Angelos Economopoulos

The Dish

The Month That Was


The Month That Was: the Toronto restaurants and bars that opened and closed in October

Introducing: Indie Ale House

After a long wait, Indie Alehouse finally opened in the Junction this month (Image: Yves Freypons)


  • Café Boulud and dBar—The third Café Boulud and 14th restaurant in Daniel Boulud’s portfolio isn’t the buzziest arrival in recent weeks, but it probably wasn’t designed to be. The casual bistro, with its tidy four-part menu, is more of a neighbourhood spot than a fine dining destination. Read our Introducing post »
  • Richmond Station—Top Chef Canada winner Carl Heinrich and Ryan Donovan broke away from Marben to set up their transit-themed restaurant. Fans of Heinrich and Donovan’s “good, honest cooking,” which includes a Marben-esque rib-stuffed burger and a decadent take on a s’more, need only look for the ersatz subway station sign. Read our Introducing post »
  • Indie Alehouse—After two years of labour, Jason Fisher’s lager-free brewery has brought craft ale to the once-dry Junction. Salt alum Patrick Fraser handles the elevated pub grub menu. Read our Introducing Post »
  • PatriaCharles Khabouth must not sleep. In the past four months, his bid to take over King West has manifested itself in Weslodge Saloon, Storys and, most recently, Patria, a traditional Spanish restaurant boasting wines that are largely unavailable at the LCBO. Read our Introducing post »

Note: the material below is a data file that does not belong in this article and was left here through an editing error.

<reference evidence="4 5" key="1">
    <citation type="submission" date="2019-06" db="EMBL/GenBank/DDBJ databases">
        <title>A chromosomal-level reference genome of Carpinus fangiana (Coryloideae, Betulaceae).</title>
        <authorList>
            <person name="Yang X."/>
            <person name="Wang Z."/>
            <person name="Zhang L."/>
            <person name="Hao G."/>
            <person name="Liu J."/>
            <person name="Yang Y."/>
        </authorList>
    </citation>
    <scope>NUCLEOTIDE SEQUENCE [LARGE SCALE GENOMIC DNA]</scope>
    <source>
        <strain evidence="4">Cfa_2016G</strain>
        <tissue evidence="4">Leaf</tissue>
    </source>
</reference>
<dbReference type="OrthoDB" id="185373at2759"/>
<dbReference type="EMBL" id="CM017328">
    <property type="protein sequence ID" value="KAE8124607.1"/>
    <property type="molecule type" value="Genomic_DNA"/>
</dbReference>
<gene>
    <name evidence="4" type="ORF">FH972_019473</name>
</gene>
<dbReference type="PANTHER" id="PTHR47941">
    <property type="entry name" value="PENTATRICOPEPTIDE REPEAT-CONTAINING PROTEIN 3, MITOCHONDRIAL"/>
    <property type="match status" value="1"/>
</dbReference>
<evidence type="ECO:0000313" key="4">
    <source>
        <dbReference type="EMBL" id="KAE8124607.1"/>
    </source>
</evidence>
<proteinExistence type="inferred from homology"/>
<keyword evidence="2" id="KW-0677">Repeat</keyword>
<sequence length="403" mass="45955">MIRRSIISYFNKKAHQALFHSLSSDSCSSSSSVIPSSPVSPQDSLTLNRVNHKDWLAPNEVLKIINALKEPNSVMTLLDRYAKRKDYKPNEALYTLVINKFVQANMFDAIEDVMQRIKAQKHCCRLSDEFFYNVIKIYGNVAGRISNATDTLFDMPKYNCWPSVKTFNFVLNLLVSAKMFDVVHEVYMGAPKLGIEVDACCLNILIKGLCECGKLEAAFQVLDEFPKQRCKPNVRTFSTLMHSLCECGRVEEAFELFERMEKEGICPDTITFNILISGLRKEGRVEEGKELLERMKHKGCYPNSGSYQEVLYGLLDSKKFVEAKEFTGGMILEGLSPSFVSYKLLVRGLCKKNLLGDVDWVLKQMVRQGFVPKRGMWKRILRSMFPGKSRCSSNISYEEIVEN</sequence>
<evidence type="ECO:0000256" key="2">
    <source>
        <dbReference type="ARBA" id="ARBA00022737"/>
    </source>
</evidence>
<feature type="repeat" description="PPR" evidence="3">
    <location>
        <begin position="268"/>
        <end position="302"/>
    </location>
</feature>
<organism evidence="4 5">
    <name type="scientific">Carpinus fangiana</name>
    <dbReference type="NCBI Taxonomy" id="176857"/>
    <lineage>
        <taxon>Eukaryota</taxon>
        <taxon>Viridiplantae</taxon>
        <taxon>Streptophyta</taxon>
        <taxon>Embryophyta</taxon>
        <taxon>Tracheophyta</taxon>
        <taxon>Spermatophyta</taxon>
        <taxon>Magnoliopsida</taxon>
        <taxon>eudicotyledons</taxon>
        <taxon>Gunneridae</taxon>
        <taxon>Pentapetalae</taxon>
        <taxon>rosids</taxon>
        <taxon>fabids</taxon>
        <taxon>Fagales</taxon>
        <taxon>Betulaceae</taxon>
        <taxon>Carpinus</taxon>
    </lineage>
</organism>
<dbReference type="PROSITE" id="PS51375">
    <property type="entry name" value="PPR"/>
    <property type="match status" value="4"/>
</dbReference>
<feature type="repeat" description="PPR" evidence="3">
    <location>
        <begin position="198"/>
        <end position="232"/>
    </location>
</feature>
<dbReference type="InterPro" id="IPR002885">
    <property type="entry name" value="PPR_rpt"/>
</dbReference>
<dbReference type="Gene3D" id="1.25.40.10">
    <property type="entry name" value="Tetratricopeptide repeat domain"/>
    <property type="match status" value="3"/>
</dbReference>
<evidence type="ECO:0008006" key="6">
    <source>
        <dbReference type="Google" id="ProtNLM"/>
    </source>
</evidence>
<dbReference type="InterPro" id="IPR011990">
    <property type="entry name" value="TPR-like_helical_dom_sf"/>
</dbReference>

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The Dish



Introducing: Fancy Franks, the new College Street spot for haute dogs

Introducing: Fancy Franks

(Image: Caroline Aksich)

A funny thing happened when Angelos Economopoulos opened Fancy Franks Gourmet Hot Dogs on College Street, with no prior advertising. “As soon as I opened the door,” he told us, “the place was full.” Granted, locals have been eyeing the spot ever since a campy, nostalgic mural (painted by Andrew Kidder) showed up, livening the bleak corner of College and Major. A couple years ago, Economopoulos first heard of the haute hot dog craze that was spreading from Los Angeles across the States. After a few cross-boarder reconnaissance field trips, Economopoulos was sure the concept could take off in Toronto too.

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The Dish



Taste of the Danforth: The east-end street braces for a 72-hour “gift to Toronto”

Rolling right along: Taste of the Danforth roars through the east end this weekend

Rolling right along: Taste of the Danforth roars through the east end this weekend (Photo by Matthew Filipowich)

At last night’s launch party for the annual August feeding frenzy, Taste of the Danforth, we ate: stuffed phyllo triangle, roasted mushrooms, shrimp rice pilaf, olive tapenade, pad thai, a pakora, a souvlaki skewer, another bigger souvlaki skewer, an entire grilled squid, some unidentifiable pink stuff, a barbecued rib, a Portuguese custard tart, another helping of pad thai, some Singapore noodles, red pepper dip and gnocchi. We were crammed into resto-bar-lounge The Local Company and, like the rest of the fooderati and media types present, we either had our eyes trained on the food or wore the glazed over expression of a cadet emerging from the trenches. That’s roughly what visitors can expect this weekend at Taste of the Danforth, when over one million eaters will descend on Greektown, from Broadview to Jones, for 72 hours of food, culture, entertainment and more food.

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